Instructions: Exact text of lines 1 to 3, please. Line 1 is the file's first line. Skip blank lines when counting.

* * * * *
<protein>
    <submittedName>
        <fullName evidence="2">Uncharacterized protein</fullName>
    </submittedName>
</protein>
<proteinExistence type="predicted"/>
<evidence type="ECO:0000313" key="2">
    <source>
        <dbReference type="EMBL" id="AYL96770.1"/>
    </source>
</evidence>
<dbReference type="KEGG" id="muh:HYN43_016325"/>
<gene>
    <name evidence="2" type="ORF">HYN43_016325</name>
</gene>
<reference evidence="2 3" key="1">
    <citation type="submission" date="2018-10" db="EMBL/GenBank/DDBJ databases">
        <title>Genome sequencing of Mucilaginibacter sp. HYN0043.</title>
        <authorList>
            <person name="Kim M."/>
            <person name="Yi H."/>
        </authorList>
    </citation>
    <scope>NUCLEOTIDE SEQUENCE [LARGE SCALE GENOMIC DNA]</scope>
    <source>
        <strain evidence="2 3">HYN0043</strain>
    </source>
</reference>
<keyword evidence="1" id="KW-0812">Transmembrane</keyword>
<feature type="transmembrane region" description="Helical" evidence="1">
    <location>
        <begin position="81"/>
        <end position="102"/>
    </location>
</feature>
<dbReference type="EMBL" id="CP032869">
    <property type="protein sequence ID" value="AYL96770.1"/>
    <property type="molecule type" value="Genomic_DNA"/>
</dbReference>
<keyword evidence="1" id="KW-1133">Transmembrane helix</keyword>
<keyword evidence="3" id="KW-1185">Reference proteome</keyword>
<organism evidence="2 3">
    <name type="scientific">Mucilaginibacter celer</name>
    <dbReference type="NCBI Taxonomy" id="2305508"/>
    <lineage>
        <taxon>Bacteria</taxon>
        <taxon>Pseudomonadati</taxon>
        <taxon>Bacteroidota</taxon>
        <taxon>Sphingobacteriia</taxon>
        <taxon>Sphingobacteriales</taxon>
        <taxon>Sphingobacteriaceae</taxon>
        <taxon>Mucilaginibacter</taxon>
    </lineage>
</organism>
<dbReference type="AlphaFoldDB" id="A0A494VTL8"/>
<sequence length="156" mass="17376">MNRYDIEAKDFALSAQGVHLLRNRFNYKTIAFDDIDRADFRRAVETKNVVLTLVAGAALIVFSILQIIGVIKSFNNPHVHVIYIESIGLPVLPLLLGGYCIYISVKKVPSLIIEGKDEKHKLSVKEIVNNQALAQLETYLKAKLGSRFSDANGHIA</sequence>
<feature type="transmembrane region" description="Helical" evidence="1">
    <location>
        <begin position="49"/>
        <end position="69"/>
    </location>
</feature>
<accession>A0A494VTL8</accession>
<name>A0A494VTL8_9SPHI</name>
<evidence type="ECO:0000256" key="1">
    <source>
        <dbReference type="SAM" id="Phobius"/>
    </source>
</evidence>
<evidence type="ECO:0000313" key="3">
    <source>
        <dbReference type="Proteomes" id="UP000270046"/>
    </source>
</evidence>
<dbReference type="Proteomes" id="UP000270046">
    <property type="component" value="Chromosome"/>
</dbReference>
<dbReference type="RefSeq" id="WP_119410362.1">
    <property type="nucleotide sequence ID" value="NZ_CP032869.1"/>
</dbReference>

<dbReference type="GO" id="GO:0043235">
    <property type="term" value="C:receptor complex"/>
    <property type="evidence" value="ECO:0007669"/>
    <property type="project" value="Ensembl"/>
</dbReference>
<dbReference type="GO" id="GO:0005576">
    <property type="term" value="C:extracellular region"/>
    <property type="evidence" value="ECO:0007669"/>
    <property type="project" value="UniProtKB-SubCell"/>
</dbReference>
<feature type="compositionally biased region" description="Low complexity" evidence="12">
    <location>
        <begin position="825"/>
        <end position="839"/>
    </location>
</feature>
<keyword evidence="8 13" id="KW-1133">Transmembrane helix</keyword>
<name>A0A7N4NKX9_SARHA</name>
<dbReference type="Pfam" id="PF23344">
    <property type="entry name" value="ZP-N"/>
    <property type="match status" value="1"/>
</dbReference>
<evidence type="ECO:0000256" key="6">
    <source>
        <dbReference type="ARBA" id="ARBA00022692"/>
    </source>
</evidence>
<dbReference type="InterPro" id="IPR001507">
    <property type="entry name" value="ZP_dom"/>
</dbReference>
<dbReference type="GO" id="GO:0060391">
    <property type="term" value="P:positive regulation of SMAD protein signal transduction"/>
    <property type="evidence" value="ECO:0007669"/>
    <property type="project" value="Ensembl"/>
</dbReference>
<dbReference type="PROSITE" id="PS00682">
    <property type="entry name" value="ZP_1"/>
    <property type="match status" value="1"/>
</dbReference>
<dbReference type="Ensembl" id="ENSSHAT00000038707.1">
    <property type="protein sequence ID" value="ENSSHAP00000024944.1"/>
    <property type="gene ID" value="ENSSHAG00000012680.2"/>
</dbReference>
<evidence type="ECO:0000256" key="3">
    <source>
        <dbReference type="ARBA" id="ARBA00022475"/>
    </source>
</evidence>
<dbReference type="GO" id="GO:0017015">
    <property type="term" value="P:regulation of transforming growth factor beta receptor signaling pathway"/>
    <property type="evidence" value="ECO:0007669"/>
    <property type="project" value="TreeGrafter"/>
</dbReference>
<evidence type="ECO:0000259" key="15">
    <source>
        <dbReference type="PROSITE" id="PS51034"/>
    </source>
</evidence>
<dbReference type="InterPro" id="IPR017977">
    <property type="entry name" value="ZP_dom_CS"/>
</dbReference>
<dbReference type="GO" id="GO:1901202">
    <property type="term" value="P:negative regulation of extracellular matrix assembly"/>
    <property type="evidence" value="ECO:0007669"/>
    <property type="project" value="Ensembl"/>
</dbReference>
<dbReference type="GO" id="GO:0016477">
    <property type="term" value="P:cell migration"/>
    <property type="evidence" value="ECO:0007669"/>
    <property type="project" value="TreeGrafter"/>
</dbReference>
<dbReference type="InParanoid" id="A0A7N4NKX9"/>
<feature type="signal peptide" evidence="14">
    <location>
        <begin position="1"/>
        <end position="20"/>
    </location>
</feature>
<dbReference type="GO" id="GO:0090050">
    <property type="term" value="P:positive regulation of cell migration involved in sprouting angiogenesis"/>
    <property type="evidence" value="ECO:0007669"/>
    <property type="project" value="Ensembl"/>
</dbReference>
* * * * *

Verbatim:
<protein>
    <submittedName>
        <fullName evidence="2">Uncharacterized protein</fullName>